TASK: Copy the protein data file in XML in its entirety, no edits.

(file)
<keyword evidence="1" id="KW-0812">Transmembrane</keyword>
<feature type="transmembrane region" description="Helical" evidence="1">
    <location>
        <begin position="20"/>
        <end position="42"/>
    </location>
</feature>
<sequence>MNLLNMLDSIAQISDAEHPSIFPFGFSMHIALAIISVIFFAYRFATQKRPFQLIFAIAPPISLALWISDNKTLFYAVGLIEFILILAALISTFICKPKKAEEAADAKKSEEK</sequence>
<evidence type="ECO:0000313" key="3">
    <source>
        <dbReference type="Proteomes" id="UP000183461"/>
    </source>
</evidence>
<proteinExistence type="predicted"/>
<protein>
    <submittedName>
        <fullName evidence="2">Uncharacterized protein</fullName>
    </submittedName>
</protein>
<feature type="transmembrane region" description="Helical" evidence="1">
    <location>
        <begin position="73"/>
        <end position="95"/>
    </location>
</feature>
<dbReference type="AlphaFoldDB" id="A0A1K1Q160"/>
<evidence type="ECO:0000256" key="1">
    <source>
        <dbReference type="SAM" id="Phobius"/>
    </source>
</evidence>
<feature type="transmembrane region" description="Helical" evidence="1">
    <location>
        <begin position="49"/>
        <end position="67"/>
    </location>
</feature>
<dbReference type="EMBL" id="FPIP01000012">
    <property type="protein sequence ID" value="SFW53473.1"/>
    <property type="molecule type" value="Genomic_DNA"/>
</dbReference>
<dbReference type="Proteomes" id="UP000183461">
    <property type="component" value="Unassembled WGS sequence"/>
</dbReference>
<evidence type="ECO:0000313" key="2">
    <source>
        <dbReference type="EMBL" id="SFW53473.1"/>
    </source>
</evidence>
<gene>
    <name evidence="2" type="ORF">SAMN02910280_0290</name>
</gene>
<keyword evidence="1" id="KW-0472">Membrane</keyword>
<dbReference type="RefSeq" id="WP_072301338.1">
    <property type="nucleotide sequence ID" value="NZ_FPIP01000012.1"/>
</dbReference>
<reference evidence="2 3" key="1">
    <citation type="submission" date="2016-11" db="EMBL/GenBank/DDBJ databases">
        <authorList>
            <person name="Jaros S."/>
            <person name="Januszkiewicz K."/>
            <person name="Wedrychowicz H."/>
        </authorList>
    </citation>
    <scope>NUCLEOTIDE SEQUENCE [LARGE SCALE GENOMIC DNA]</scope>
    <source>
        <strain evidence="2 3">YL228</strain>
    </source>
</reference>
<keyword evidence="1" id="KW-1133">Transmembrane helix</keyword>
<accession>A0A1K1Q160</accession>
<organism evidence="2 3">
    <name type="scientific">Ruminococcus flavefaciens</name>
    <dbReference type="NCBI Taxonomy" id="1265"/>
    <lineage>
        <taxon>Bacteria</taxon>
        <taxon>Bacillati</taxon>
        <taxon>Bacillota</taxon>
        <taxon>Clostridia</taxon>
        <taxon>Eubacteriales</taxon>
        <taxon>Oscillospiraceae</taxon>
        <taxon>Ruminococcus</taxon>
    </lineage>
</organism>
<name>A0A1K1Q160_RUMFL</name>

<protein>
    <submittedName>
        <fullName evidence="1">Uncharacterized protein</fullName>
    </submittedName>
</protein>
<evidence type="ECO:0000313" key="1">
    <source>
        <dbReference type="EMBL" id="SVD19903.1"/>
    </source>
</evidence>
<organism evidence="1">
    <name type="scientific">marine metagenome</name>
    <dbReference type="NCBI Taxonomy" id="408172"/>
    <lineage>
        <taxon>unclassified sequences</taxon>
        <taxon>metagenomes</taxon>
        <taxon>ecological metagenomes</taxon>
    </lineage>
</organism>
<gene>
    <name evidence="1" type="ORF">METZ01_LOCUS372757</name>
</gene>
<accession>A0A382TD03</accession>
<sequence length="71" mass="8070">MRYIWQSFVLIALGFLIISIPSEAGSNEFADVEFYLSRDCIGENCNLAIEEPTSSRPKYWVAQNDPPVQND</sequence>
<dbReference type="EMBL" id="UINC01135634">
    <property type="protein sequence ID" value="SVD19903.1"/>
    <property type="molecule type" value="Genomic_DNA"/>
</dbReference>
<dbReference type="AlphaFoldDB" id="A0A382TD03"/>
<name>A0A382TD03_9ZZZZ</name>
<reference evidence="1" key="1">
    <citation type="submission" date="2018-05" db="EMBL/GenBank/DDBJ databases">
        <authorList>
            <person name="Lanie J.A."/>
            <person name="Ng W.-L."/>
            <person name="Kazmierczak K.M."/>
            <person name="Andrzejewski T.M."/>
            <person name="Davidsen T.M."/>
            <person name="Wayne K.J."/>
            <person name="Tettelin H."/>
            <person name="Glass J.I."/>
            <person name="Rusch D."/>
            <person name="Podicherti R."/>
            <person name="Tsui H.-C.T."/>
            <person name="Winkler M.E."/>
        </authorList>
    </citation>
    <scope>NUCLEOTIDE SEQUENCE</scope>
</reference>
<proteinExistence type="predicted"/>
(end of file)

<keyword evidence="1" id="KW-0812">Transmembrane</keyword>
<feature type="transmembrane region" description="Helical" evidence="1">
    <location>
        <begin position="20"/>
        <end position="42"/>
    </location>
</feature>
<sequence>MNLLNMLDSIAQISDAEHPSIFPFGFSMHIALAIISVIFFAYRFATQKRPFQLIFAIAPPISLALWISDNKTLFYAVGLIEFILILAALISTFICKPKKAEEAADAKKSEEK</sequence>
<evidence type="ECO:0000313" key="3">
    <source>
        <dbReference type="Proteomes" id="UP000183461"/>
    </source>
</evidence>
<proteinExistence type="predicted"/>
<protein>
    <submittedName>
        <fullName evidence="2">Uncharacterized protein</fullName>
    </submittedName>
</protein>
<feature type="transmembrane region" description="Helical" evidence="1">
    <location>
        <begin position="73"/>
        <end position="95"/>
    </location>
</feature>
<dbReference type="AlphaFoldDB" id="A0A1K1Q160"/>
<evidence type="ECO:0000256" key="1">
    <source>
        <dbReference type="SAM" id="Phobius"/>
    </source>
</evidence>
<feature type="transmembrane region" description="Helical" evidence="1">
    <location>
        <begin position="49"/>
        <end position="67"/>
    </location>
</feature>
<dbReference type="EMBL" id="FPIP01000012">
    <property type="protein sequence ID" value="SFW53473.1"/>
    <property type="molecule type" value="Genomic_DNA"/>
</dbReference>
<dbReference type="Proteomes" id="UP000183461">
    <property type="component" value="Unassembled WGS sequence"/>
</dbReference>
<evidence type="ECO:0000313" key="2">
    <source>
        <dbReference type="EMBL" id="SFW53473.1"/>
    </source>
</evidence>
<gene>
    <name evidence="2" type="ORF">SAMN02910280_0290</name>
</gene>
<keyword evidence="1" id="KW-0472">Membrane</keyword>
<dbReference type="RefSeq" id="WP_072301338.1">
    <property type="nucleotide sequence ID" value="NZ_FPIP01000012.1"/>
</dbReference>
<reference evidence="2 3" key="1">
    <citation type="submission" date="2016-11" db="EMBL/GenBank/DDBJ databases">
        <authorList>
            <person name="Jaros S."/>
            <person name="Januszkiewicz K."/>
            <person name="Wedrychowicz H."/>
        </authorList>
    </citation>
    <scope>NUCLEOTIDE SEQUENCE [LARGE SCALE GENOMIC DNA]</scope>
    <source>
        <strain evidence="2 3">YL228</strain>
    </source>
</reference>
<keyword evidence="1" id="KW-1133">Transmembrane helix</keyword>
<accession>A0A1K1Q160</accession>
<organism evidence="2 3">
    <name type="scientific">Ruminococcus flavefaciens</name>
    <dbReference type="NCBI Taxonomy" id="1265"/>
    <lineage>
        <taxon>Bacteria</taxon>
        <taxon>Bacillati</taxon>
        <taxon>Bacillota</taxon>
        <taxon>Clostridia</taxon>
        <taxon>Eubacteriales</taxon>
        <taxon>Oscillospiraceae</taxon>
        <taxon>Ruminococcus</taxon>
    </lineage>
</organism>
<name>A0A1K1Q160_RUMFL</name>

<protein>
    <submittedName>
        <fullName evidence="1">Uncharacterized protein</fullName>
    </submittedName>
</protein>
<evidence type="ECO:0000313" key="1">
    <source>
        <dbReference type="EMBL" id="SVD19903.1"/>
    </source>
</evidence>
<organism evidence="1">
    <name type="scientific">marine metagenome</name>
    <dbReference type="NCBI Taxonomy" id="408172"/>
    <lineage>
        <taxon>unclassified sequences</taxon>
        <taxon>metagenomes</taxon>
        <taxon>ecological metagenomes</taxon>
    </lineage>
</organism>
<gene>
    <name evidence="1" type="ORF">METZ01_LOCUS372757</name>
</gene>
<accession>A0A382TD03</accession>
<sequence length="71" mass="8070">MRYIWQSFVLIALGFLIISIPSEAGSNEFADVEFYLSRDCIGENCNLAIEEPTSSRPKYWVAQNDPPVQND</sequence>
<dbReference type="EMBL" id="UINC01135634">
    <property type="protein sequence ID" value="SVD19903.1"/>
    <property type="molecule type" value="Genomic_DNA"/>
</dbReference>
<dbReference type="AlphaFoldDB" id="A0A382TD03"/>
<name>A0A382TD03_9ZZZZ</name>
<reference evidence="1" key="1">
    <citation type="submission" date="2018-05" db="EMBL/GenBank/DDBJ databases">
        <authorList>
            <person name="Lanie J.A."/>
            <person name="Ng W.-L."/>
            <person name="Kazmierczak K.M."/>
            <person name="Andrzejewski T.M."/>
            <person name="Davidsen T.M."/>
            <person name="Wayne K.J."/>
            <person name="Tettelin H."/>
            <person name="Glass J.I."/>
            <person name="Rusch D."/>
            <person name="Podicherti R."/>
            <person name="Tsui H.-C.T."/>
            <person name="Winkler M.E."/>
        </authorList>
    </citation>
    <scope>NUCLEOTIDE SEQUENCE</scope>
</reference>
<proteinExistence type="predicted"/>